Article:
Opinion: What Biden and Almost Everyone Else Gets Wrong With Student Debt 2022-04-29 15:21:01

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Biden’s slow motion on student loans and his skepticism of more generous relief could easily be written off as commensurate with generations: Under Biden, away Fewer Americans are enrolled in college And when they did, It was more affordable. Not only that, but when Biden was a college student in the early 1960s, it was still possible to get a middle-class job without a college degree. (My parents, of their own generation, from poor and working-class backgrounds moved into the middle class in the 1970s without a college education.)
But Biden’s hesitation says less about his age and more about his analysis of the problem. The president seems eager to divide the nation Huge student debt burden – $1.6 trillion owed to the federal government by 45 million Americans – to maturing and non-accrual debtors.
Households bear more than half of the debt burden Income over $74,000 One of the reasons why Biden prefers the debt forgiveness test. But debt holders are also disproportionately Women and people of colorBlack debtors have the highest levels of student debt. And even high-income families find themselves servicing huge debts at rates that only eliminate the principal, leaving many people paying off the debt. Much more than they originally borrowed.

That muddy picture of who “deserves” a rest suggests that the Biden administration, observers, and other participants in this debate are asking the wrong question. It’s not about World Health Organization Holds student debt, but Why. The answer to this question points to a broader economic crisis in the United States, one that needs a more comprehensive approach than partial relief.

Elizabeth Warren: I can go to college on a waitress & # 39;  Salary.  Americans can't do that anymore
Since the 1980s, the US economy has been characterized by greater inequality And More debt. The two go hand in hand. The American dream of middle-class jobs and home ownership is becoming more and more out of reach for more and more people: housing prices have skyrocketed and a college education – a growing requirement to enter the middle class – is becoming increasingly expensive. after both Appears It can be achieved thanks to Huge amounts of debt easily accessible.

With the rise of subprime mortgages and plentiful student loans in the early 2000s, Americans can tell themselves that the inequality and uncertainty that have come to define life in the United States is untouched. They can still afford a home, they can still afford to send their kids to college, and they can still engage in the fantasy of class mobility and economic stability. But that debt turned out to be extraordinarily expensive, and paying it down had a crippling effect on people’s ability to make ends meet — so even families with incomes over $74,000 find themselves struggling to pay off large monthly student debt.

The pandemic has driven home exactly the amount of uncertainty that student debt has caused: Families who have been suddenly forgiven have found that their budgets suddenly have room to breathe, even in the face of the uncertainty of the pandemic. (savings slept fast During the pandemic, partly because of stimulus and tax breaks for children, and partly because of a student loan repayment pause.)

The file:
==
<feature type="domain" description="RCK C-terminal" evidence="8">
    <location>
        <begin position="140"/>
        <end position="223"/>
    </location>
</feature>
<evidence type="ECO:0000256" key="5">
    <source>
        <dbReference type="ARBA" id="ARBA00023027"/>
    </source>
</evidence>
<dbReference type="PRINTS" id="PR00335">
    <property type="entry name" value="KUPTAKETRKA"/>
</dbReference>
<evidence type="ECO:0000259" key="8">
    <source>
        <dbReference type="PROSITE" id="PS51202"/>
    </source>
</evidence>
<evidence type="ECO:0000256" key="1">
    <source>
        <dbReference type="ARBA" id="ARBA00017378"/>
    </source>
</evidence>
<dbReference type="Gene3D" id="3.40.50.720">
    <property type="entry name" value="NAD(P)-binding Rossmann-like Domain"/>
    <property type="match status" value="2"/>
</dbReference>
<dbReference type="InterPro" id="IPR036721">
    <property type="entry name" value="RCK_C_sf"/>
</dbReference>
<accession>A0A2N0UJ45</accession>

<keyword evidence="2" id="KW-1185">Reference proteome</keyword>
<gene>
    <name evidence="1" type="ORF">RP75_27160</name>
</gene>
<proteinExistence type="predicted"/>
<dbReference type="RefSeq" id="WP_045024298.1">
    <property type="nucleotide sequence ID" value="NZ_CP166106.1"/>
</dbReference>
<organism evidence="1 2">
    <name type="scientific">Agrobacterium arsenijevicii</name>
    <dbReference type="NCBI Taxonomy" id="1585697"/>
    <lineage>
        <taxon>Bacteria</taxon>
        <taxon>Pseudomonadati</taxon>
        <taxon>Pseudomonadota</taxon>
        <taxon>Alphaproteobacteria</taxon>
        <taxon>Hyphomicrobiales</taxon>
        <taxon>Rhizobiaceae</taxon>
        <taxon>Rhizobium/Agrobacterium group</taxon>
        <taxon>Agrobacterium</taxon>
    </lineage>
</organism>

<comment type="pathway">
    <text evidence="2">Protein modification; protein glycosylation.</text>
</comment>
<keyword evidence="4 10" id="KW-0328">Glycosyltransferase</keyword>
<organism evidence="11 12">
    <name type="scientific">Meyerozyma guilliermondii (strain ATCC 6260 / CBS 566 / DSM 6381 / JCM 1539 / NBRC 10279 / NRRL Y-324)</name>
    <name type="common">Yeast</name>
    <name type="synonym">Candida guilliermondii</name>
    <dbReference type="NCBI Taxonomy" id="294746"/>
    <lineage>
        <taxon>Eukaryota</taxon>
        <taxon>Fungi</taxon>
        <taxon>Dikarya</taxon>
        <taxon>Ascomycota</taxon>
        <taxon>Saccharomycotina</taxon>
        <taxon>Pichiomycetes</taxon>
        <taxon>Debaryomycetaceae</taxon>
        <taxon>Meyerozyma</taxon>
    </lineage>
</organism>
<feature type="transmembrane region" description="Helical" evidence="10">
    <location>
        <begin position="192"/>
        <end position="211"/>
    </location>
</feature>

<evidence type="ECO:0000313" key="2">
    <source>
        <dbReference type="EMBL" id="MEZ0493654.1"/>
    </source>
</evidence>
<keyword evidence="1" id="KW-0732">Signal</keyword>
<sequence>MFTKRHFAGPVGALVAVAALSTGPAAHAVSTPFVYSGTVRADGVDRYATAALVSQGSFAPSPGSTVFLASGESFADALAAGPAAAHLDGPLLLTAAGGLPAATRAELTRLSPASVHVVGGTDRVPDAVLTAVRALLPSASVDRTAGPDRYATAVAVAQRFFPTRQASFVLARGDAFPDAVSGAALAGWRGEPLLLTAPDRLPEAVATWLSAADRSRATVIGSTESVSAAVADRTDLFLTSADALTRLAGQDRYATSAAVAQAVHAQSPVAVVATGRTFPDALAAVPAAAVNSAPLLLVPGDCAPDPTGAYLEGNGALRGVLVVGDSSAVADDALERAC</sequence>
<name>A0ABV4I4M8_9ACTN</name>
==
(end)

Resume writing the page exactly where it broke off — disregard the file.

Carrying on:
However, soon these payments will resume in some form, and families will find themselves under the burden of debt. This comes with the rise in housing prices, Guaranteed back by high-risk mortgages.

It’s easy for some people to write off all this because Americans live beyond their means, and debt forgiveness is an unearned bailout for financial recklessness. But this perspective misses that these are also Americans who play by the rules: told to work hard and go to college for a well-paying job, and told to buy a house instead of rent because it builds intergenerational equity and wealth. Yet these rules are a path to prosperity for fewer and fewer Americans, a fact that has been overlooked by all that easy and expensive debt.

Debt, not taxes on rich and generous government services, is how the United States has chosen to deal with inequality. As a result, we have an increasingly unstable society, in which one failure, one mishap, one loss of a single payment can bring about a person’s entire financial future. Much activity over the past three decades has sought to mitigate this danger: Elizabeth Warren The fight for bankruptcy reformsto save families going through hard times; advocating a bailout for homeowners rather than banks during the 2008 financial crisis; The debt collection That arose from Occupy Wall Street, transferring student debt forgiveness to mainstream democratic politics.
However, these efforts are repeatedly countered by claims that those who need relief are ultimately undeserving. For example, Rick Santelli, speaking from the ground of the Chicago Mercantile Exchange in February 2009, against the homeowner’s bailout, arguing that it was not the bankers and financiers at fault for toxic mortgages, but the people who bought homes. It’s not the lenders and universities that are responsible for charging teens with six-figure debt, but students who failed to get a high paying job to service all that debt right away.

As long as we insist that solving the American debt crisis requires assessing the worthiness of individual borrowers, we will remain trapped in a system of inequality and inequality. If the Biden administration wants to enact real reform, it will not only provide as much generous loan forgiveness as possible, but it will begin the long and difficult project of tackling the inequality that makes debt so expensive the engine of the American economy.

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